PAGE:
Sea of Reads

Peripatetic, itinerant, eclectic musings about books, politics, history, language, culture, and anything else that interests me.

Karen Armstrong

The only Karen Armstrong book I’ve read was The Battle for God, but I’ve long wanted to read all her books. And she has written a lot of books.


Here is Armstrong’s profile on Technology, Entertainment, Design (TED.com):

Religious thinker Karen Armstrong has written more than 20 books on faith and the major religions, studying what Islam, Judaism and Christianity have in common, and how our faiths shaped world history and drive current events.

A former nun, Armstrong has written two books about this experience: Through the Narrow Gate, about her seven years in the convent, and The Spiral Staircase, about her subsequent spiritual awakening, when she developed her iconoclastic take on the major monotheistic religions — and on the strains of fundamentalism common to all. She is a powerful voice for ecumenical understanding.

Armstrong’s 2008 TED Prize wish asks us to help her assemble the Charter for Compassion, a document around which religious leaders can work together for peace. In late fall 2008, the first draft of the document was written by the world, via a sharing website.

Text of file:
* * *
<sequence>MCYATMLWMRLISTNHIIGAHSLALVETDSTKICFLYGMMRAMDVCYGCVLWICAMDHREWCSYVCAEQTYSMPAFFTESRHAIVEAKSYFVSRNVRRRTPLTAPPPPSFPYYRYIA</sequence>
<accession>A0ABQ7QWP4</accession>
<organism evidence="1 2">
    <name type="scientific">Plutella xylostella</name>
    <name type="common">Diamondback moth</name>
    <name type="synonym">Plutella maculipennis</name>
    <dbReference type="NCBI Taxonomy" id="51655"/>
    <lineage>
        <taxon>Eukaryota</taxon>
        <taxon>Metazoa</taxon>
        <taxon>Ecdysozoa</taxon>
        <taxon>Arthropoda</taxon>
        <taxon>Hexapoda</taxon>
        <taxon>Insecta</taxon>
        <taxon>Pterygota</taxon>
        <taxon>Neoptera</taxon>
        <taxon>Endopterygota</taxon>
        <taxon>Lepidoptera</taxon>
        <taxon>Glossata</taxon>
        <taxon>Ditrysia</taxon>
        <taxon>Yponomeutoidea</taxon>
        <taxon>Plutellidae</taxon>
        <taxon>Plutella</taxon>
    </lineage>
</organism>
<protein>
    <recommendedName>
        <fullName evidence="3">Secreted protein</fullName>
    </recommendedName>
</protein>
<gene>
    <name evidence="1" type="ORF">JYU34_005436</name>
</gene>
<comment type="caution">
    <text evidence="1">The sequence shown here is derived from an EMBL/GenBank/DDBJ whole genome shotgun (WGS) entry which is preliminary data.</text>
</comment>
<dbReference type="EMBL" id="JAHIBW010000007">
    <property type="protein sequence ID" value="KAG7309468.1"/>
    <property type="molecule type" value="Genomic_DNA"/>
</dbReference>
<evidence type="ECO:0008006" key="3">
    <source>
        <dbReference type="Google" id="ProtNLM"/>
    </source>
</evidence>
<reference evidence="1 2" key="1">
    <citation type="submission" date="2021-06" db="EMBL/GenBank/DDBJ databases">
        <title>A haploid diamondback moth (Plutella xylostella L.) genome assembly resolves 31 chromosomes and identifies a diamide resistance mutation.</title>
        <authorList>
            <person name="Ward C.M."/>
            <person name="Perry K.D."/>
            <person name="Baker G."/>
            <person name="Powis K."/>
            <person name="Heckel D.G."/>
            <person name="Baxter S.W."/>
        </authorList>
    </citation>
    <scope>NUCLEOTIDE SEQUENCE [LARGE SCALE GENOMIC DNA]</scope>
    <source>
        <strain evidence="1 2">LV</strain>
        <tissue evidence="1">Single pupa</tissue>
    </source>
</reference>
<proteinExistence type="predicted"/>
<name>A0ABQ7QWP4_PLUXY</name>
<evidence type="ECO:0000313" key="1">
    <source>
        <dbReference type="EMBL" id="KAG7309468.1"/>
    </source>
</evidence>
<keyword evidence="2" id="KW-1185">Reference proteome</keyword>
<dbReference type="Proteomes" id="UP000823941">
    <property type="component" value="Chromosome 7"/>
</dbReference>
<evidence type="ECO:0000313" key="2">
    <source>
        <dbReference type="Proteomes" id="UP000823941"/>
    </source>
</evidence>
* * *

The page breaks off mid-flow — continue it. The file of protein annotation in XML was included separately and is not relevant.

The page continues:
In February 2009 the words of the world were collected and given to the Council of Conscience, a gathering of religious leaders and thinkers, who are now crafting the final document. The Charter will be launched in November 2009.

“I say that religion isn’t about believing things. It’s ethical alchemy. It’s about behaving in a way that changes you, that gives you intimations of holiness and sacredness.”

Karen Armstrong on Powells.com

That’s a definition of religion I can get behind.

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One comment on “Karen Armstrong

  1. Chief
    October 29, 2009

    I have two Karen Armstrong books in my bookcase. One is “Islam” which I read and could understand. The other, “A History of God” is totally incomprehensible. I got lost so many times, I eventually gave up on it.

    I know she is a bright person. However, I find Elaine Pagels much more readable.

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This entry was posted on October 27, 2009 by in Religion and Spirituality.
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